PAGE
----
Across the lake in Montmorency County, Michigan, we heard the rhythmic bark of some animal. So rhythmic and so prolonged that we turned to the sound to try and make sense of it.
‘Was that a dog?’ my friend asked.
It was a bark to be sure. But.
‘It seemed too fast to be a dog,’ I said. The barks had such little space between them that I thought perhaps it could be an owl barking, thinking of the saw-whet’s escalating toots and how fast they get, a bit like a bouncing ball settling down to the table.
We were just about to conjecture some more when down the shore we heard a great cacophony.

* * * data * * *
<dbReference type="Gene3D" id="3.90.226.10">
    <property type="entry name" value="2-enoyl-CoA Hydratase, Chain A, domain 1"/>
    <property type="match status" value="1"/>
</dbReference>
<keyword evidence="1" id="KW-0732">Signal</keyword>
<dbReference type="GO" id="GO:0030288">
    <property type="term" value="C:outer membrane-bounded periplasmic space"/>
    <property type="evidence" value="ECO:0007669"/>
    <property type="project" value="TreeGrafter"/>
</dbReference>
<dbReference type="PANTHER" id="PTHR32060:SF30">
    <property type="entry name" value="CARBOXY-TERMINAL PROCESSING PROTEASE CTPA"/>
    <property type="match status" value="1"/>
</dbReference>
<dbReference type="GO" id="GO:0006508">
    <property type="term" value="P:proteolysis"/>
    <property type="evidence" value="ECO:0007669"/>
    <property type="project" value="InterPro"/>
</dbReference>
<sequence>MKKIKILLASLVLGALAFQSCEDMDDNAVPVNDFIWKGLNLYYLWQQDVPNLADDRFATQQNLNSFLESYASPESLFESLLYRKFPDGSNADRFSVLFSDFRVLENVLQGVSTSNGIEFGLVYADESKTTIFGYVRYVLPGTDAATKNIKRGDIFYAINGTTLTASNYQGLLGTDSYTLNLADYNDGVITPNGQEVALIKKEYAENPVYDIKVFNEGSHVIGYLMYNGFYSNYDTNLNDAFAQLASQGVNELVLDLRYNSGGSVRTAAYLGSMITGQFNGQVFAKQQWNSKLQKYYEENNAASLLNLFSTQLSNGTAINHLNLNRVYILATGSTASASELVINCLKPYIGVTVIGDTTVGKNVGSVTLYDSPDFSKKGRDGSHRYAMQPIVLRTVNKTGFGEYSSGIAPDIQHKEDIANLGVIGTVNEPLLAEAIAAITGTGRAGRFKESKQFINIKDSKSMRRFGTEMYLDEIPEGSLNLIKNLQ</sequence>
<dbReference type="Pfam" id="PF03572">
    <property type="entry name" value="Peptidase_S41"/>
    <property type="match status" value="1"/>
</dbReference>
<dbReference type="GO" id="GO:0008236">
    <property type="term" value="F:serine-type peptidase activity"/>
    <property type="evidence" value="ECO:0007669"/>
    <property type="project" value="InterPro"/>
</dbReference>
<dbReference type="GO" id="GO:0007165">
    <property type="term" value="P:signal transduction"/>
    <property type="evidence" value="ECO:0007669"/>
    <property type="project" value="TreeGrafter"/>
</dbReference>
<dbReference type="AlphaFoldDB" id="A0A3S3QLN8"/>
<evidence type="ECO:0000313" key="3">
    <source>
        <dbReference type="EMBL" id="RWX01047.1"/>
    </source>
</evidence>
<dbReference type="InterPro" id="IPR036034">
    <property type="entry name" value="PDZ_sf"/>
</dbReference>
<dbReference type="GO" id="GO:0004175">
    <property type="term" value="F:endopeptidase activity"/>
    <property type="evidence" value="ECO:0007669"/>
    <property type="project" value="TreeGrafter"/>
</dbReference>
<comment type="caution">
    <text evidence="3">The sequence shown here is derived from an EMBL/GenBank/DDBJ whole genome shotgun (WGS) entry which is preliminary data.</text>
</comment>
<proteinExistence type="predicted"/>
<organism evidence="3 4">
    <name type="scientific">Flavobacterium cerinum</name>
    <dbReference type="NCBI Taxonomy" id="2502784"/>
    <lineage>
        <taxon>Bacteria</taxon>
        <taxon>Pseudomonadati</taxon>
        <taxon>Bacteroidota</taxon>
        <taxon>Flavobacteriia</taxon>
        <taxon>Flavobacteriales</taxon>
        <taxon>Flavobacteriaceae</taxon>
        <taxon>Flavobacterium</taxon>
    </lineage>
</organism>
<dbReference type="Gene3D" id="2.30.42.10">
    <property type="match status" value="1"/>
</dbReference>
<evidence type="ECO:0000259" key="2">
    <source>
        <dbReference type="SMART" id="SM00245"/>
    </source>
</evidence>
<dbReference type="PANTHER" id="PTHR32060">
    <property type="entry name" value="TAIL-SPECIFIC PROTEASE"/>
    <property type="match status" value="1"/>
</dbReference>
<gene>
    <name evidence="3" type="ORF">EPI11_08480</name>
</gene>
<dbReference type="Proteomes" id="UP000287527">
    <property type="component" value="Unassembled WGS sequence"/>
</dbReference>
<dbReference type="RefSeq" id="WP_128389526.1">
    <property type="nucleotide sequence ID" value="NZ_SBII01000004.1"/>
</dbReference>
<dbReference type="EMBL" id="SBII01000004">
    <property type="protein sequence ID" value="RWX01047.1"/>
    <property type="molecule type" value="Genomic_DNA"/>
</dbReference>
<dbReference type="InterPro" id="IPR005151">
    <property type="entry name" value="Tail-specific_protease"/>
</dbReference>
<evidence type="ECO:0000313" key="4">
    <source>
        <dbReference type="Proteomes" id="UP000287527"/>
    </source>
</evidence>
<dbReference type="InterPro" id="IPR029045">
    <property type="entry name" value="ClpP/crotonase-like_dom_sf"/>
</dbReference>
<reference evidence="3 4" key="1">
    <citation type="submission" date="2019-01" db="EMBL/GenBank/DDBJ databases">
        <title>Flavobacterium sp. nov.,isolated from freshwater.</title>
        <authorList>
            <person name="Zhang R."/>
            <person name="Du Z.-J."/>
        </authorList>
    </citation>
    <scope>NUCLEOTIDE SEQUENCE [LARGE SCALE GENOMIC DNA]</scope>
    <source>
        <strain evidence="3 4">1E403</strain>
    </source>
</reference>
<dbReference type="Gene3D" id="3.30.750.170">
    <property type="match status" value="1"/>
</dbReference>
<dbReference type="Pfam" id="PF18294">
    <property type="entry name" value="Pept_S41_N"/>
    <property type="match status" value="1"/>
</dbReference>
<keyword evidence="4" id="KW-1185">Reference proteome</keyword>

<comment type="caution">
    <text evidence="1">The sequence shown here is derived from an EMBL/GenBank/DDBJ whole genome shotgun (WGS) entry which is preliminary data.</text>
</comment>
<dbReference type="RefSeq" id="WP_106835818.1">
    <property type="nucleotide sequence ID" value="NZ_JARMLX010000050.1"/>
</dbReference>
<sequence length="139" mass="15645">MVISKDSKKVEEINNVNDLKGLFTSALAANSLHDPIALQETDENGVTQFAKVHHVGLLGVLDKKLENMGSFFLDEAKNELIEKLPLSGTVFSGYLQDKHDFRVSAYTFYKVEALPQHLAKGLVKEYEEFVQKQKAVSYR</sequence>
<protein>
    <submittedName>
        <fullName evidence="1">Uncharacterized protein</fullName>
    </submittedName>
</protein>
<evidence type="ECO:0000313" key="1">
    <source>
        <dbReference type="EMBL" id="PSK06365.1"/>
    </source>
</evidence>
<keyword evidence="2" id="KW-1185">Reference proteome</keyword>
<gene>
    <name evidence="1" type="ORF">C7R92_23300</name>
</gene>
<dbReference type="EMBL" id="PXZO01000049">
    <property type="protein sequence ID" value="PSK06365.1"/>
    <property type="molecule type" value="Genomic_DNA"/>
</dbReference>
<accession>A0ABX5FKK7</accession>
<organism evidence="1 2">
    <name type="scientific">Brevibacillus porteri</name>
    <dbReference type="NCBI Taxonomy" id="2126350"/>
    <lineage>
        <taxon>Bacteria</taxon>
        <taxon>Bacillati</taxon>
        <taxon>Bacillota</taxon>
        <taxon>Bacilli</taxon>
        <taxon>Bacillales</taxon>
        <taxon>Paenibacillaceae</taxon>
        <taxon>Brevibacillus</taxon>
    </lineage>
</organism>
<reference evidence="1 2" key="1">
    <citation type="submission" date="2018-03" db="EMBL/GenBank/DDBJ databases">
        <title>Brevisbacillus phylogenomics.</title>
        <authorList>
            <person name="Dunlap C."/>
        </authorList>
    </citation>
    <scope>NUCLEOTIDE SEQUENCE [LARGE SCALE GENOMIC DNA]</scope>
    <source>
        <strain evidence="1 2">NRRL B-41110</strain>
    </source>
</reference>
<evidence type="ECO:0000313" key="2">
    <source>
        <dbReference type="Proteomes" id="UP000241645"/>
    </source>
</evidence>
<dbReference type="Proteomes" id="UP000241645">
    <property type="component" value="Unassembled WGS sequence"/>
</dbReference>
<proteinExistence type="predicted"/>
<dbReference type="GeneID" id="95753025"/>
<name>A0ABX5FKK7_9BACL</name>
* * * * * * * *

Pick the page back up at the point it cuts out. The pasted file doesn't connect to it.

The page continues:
For a split second, I thought it was the loons looning out their warning call: a ghostly yodel which a few days earlier I’d almost mistaken for the bugle of an elk. We were, after all, very near the elk capital of Michigan. Just as I was about to whisper loon, I heard the unmistakable eerie yips of the coyotes answering back to what must have been a family member.